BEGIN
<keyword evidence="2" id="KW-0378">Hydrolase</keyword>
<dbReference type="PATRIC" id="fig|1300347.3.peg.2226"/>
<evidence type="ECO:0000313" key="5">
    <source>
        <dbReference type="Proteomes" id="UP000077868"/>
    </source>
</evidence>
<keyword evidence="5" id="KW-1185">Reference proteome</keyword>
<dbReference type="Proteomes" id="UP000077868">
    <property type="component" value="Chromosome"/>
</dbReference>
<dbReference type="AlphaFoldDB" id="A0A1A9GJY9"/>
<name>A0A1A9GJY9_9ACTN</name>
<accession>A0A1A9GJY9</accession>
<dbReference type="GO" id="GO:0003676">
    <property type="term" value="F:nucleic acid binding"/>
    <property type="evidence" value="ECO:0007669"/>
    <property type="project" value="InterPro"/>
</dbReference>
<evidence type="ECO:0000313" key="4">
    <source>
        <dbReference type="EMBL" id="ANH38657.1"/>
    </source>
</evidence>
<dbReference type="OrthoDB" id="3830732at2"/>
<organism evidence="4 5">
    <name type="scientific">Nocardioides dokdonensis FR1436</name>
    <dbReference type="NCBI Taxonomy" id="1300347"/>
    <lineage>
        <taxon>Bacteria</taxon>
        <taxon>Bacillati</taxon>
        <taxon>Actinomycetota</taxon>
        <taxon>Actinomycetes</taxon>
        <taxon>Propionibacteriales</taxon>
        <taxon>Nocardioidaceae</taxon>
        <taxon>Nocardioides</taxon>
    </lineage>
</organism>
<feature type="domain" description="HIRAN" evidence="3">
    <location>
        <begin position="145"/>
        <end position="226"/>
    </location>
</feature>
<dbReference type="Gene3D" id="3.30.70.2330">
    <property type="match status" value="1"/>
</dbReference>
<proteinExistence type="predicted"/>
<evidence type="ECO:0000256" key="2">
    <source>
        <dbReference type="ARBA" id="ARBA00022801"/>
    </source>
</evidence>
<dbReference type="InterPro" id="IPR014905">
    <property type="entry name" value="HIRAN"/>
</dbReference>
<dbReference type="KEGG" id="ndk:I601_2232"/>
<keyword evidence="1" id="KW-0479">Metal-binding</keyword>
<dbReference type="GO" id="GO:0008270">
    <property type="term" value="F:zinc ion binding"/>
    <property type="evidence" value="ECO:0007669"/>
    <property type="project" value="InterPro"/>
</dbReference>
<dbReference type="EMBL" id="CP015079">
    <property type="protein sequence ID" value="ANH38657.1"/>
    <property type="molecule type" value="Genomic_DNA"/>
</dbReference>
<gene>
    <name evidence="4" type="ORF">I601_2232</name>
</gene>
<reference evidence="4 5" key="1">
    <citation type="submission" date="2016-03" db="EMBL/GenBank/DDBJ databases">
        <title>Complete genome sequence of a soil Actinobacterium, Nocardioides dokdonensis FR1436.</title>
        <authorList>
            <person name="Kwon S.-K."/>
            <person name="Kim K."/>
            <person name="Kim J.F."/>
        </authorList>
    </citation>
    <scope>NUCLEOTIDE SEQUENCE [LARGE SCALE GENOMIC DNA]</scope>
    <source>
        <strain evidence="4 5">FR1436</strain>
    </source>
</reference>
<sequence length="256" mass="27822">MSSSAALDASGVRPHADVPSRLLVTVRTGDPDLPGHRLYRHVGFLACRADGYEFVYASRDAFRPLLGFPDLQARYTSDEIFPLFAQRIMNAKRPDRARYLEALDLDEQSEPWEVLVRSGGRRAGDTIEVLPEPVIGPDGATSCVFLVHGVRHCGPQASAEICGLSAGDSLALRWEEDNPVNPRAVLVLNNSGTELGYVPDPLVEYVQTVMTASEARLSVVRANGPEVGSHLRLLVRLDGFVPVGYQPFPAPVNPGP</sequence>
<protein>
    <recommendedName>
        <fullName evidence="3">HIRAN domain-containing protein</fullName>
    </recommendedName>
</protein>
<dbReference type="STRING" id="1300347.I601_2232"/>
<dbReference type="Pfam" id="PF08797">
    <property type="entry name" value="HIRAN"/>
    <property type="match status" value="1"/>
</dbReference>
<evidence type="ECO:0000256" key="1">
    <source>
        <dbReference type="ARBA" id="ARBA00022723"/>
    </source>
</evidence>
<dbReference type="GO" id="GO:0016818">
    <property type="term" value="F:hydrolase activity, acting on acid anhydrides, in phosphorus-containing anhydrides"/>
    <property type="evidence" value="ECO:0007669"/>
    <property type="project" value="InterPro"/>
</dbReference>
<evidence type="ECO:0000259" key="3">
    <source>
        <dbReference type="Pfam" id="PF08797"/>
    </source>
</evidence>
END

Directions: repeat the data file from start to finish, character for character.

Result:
<keyword evidence="2" id="KW-0378">Hydrolase</keyword>
<dbReference type="PATRIC" id="fig|1300347.3.peg.2226"/>
<evidence type="ECO:0000313" key="5">
    <source>
        <dbReference type="Proteomes" id="UP000077868"/>
    </source>
</evidence>
<keyword evidence="5" id="KW-1185">Reference proteome</keyword>
<dbReference type="Proteomes" id="UP000077868">
    <property type="component" value="Chromosome"/>
</dbReference>
<dbReference type="AlphaFoldDB" id="A0A1A9GJY9"/>
<name>A0A1A9GJY9_9ACTN</name>
<accession>A0A1A9GJY9</accession>
<dbReference type="GO" id="GO:0003676">
    <property type="term" value="F:nucleic acid binding"/>
    <property type="evidence" value="ECO:0007669"/>
    <property type="project" value="InterPro"/>
</dbReference>
<evidence type="ECO:0000313" key="4">
    <source>
        <dbReference type="EMBL" id="ANH38657.1"/>
    </source>
</evidence>
<dbReference type="OrthoDB" id="3830732at2"/>
<organism evidence="4 5">
    <name type="scientific">Nocardioides dokdonensis FR1436</name>
    <dbReference type="NCBI Taxonomy" id="1300347"/>
    <lineage>
        <taxon>Bacteria</taxon>
        <taxon>Bacillati</taxon>
        <taxon>Actinomycetota</taxon>
        <taxon>Actinomycetes</taxon>
        <taxon>Propionibacteriales</taxon>
        <taxon>Nocardioidaceae</taxon>
        <taxon>Nocardioides</taxon>
    </lineage>
</organism>
<feature type="domain" description="HIRAN" evidence="3">
    <location>
        <begin position="145"/>
        <end position="226"/>
    </location>
</feature>
<dbReference type="Gene3D" id="3.30.70.2330">
    <property type="match status" value="1"/>
</dbReference>
<proteinExistence type="predicted"/>
<evidence type="ECO:0000256" key="2">
    <source>
        <dbReference type="ARBA" id="ARBA00022801"/>
    </source>
</evidence>
<dbReference type="InterPro" id="IPR014905">
    <property type="entry name" value="HIRAN"/>
</dbReference>
<dbReference type="KEGG" id="ndk:I601_2232"/>
<keyword evidence="1" id="KW-0479">Metal-binding</keyword>
<dbReference type="GO" id="GO:0008270">
    <property type="term" value="F:zinc ion binding"/>
    <property type="evidence" value="ECO:0007669"/>
    <property type="project" value="InterPro"/>
</dbReference>
<dbReference type="EMBL" id="CP015079">
    <property type="protein sequence ID" value="ANH38657.1"/>
    <property type="molecule type" value="Genomic_DNA"/>
</dbReference>
<gene>
    <name evidence="4" type="ORF">I601_2232</name>
</gene>
<reference evidence="4 5" key="1">
    <citation type="submission" date="2016-03" db="EMBL/GenBank/DDBJ databases">
        <title>Complete genome sequence of a soil Actinobacterium, Nocardioides dokdonensis FR1436.</title>
        <authorList>
            <person name="Kwon S.-K."/>
            <person name="Kim K."/>
            <person name="Kim J.F."/>
        </authorList>
    </citation>
    <scope>NUCLEOTIDE SEQUENCE [LARGE SCALE GENOMIC DNA]</scope>
    <source>
        <strain evidence="4 5">FR1436</strain>
    </source>
</reference>
<sequence length="256" mass="27822">MSSSAALDASGVRPHADVPSRLLVTVRTGDPDLPGHRLYRHVGFLACRADGYEFVYASRDAFRPLLGFPDLQARYTSDEIFPLFAQRIMNAKRPDRARYLEALDLDEQSEPWEVLVRSGGRRAGDTIEVLPEPVIGPDGATSCVFLVHGVRHCGPQASAEICGLSAGDSLALRWEEDNPVNPRAVLVLNNSGTELGYVPDPLVEYVQTVMTASEARLSVVRANGPEVGSHLRLLVRLDGFVPVGYQPFPAPVNPGP</sequence>
<protein>
    <recommendedName>
        <fullName evidence="3">HIRAN domain-containing protein</fullName>
    </recommendedName>
</protein>
<dbReference type="STRING" id="1300347.I601_2232"/>
<dbReference type="Pfam" id="PF08797">
    <property type="entry name" value="HIRAN"/>
    <property type="match status" value="1"/>
</dbReference>
<evidence type="ECO:0000256" key="1">
    <source>
        <dbReference type="ARBA" id="ARBA00022723"/>
    </source>
</evidence>
<dbReference type="GO" id="GO:0016818">
    <property type="term" value="F:hydrolase activity, acting on acid anhydrides, in phosphorus-containing anhydrides"/>
    <property type="evidence" value="ECO:0007669"/>
    <property type="project" value="InterPro"/>
</dbReference>
<evidence type="ECO:0000259" key="3">
    <source>
        <dbReference type="Pfam" id="PF08797"/>
    </source>
</evidence>